“Education is what people do to you. Learning is what you do to yourself. Focus on being connected, always learning, fully aware, and super present” (Joichi Ito)
While 66% of employers currently are looking for critical thinking skills in the leaders that they hire (Hays plc, 2023), there are many more abilities that are required if managers are to inspire collaboration, participation, innovation, and teamwork. Being promoted to a leadership position on account of your technical ability is common in all industries. This practice, however, doesn’t answer the need for excellent people leadership skills. Managers should adopt self-directed learning processes: practical plans that lead to growth in needed leadership attributes. Such plans should focus on improvements about which a leader feels passionate, while giving the leader realistic, manageable steps to realise these possibilities. They should build on strengths while closing any gaps.
The best results from a learning plan are achieved when leaders also look outside of their jobs where they can sharpen their skills. A study conducted at the Weatherhead School of Management of Case Western Reserve University by Professor Jane Wheeler found that of people who had developed learning agendas, those who tried out their new skills with many different people and spheres of their lives – not just at work, but also with family, church, and community groups, and so on – improved the most. Those improvements, apparently, were still being realised up to two or more years later.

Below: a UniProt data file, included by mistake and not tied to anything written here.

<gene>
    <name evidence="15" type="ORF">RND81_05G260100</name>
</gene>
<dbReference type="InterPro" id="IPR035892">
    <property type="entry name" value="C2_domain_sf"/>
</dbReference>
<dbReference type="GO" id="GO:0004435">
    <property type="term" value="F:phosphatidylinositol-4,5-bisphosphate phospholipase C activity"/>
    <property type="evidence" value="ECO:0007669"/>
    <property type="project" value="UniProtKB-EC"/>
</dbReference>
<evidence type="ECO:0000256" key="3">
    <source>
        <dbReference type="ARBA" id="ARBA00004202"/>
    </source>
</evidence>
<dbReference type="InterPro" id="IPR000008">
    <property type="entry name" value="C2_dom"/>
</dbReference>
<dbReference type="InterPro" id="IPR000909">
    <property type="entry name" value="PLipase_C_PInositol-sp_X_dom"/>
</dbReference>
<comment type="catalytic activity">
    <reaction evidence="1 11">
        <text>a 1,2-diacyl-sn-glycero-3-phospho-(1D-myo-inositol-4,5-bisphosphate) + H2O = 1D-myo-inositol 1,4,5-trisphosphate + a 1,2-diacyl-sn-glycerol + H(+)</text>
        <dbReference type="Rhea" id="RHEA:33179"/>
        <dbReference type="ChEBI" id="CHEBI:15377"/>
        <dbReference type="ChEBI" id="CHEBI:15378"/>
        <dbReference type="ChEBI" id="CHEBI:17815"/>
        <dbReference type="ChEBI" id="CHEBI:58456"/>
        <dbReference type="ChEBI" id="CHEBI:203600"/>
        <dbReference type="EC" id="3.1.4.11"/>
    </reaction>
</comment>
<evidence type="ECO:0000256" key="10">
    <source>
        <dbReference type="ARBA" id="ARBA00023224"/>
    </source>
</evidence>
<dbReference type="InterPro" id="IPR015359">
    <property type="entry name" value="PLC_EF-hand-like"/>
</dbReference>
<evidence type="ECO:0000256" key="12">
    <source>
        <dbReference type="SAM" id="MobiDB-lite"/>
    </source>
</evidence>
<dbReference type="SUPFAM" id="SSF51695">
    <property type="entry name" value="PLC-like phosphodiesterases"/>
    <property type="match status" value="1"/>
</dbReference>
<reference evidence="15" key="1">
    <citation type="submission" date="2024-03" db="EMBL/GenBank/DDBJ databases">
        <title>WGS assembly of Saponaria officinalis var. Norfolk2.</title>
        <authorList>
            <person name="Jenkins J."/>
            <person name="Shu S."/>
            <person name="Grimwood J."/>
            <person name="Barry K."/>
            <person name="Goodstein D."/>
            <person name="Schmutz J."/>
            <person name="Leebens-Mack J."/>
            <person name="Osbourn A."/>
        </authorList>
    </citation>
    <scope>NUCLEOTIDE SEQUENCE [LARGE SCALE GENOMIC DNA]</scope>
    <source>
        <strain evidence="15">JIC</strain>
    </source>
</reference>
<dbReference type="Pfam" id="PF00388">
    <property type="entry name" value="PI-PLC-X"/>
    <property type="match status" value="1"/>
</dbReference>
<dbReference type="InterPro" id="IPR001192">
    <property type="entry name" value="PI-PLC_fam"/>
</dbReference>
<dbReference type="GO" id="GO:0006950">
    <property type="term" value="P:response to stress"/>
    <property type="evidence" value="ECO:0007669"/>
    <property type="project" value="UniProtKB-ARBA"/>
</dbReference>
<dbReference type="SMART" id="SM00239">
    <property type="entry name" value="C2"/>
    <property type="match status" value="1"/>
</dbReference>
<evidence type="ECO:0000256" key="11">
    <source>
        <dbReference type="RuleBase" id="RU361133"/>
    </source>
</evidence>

Daniel Goleman (Primal Leadership) insightfully notes: “Too often leadership coaching revolves around a ‘performance improvement plan’ – a phrase that conjures images of a remedial rehabilitation project. But rather than being some rote exercise that will ‘fix’ a person into being a better leader, learning goals should resonate with a person’s dreams. Because a ‘performance agenda’ focuses on achieving some measure of success, it becomes something a person has to prove. It can provoke defensiveness. Such agendas don’t capture the motivating aspect of how one’s personal dreams might coincide with the target (an aspect that can be highly motivating). A learning agenda, however, focuses on the possibility of change that will eventually lead to better performance at work (and probably more contentment in life in general). Small wonder that improvement plans crafted around learning – rather than performance outcomes – have been found most effective.”
The paradigm shift takes place when improvement efforts are not seen as not wanting to look bad, but on focusing on what you want to become – your own ideal – rather than on someone else’s idea of what you should be. “Setting developmental goals that matter takes us from merely contemplating change to making concrete steps that prepare us to change” (In Search of How People Change: Applications to Addictive Behaviours. J O Prochaska, C C Diclemente, J C Norcross). As Goleman suggests: “Our learning goals are a kind of mental rehearsal that pave the way for a change in how we act”.
Leaders – develop a learning plan – one about which you feel passionate, one that is in alignment with your personal ideals, and one that motivates you to strive for excellence in people leadership.